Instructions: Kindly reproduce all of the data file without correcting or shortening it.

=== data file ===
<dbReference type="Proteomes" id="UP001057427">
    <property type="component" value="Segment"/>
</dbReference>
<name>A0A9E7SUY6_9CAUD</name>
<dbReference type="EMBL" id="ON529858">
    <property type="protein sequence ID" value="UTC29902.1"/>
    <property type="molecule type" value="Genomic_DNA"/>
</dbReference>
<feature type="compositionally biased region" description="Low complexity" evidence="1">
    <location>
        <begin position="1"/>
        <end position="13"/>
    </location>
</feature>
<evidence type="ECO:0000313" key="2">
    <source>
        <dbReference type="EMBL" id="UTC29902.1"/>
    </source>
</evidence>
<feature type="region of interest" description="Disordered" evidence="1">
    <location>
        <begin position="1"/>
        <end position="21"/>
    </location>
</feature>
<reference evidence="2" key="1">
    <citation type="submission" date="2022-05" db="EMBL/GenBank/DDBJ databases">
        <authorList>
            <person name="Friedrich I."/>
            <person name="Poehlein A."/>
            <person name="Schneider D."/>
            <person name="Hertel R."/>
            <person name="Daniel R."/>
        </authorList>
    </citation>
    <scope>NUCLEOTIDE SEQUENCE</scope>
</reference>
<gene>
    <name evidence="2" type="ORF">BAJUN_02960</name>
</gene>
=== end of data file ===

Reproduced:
<dbReference type="Proteomes" id="UP001057427">
    <property type="component" value="Segment"/>
</dbReference>
<name>A0A9E7SUY6_9CAUD</name>
<dbReference type="EMBL" id="ON529858">
    <property type="protein sequence ID" value="UTC29902.1"/>
    <property type="molecule type" value="Genomic_DNA"/>
</dbReference>
<feature type="compositionally biased region" description="Low complexity" evidence="1">
    <location>
        <begin position="1"/>
        <end position="13"/>
    </location>
</feature>
<evidence type="ECO:0000313" key="2">
    <source>
        <dbReference type="EMBL" id="UTC29902.1"/>
    </source>
</evidence>
<feature type="region of interest" description="Disordered" evidence="1">
    <location>
        <begin position="1"/>
        <end position="21"/>
    </location>
</feature>
<reference evidence="2" key="1">
    <citation type="submission" date="2022-05" db="EMBL/GenBank/DDBJ databases">
        <authorList>
            <person name="Friedrich I."/>
            <person name="Poehlein A."/>
            <person name="Schneider D."/>
            <person name="Hertel R."/>
            <person name="Daniel R."/>
        </authorList>
    </citation>
    <scope>NUCLEOTIDE SEQUENCE</scope>
</reference>
<gene>
    <name evidence="2" type="ORF">BAJUN_02960</name>
</gene>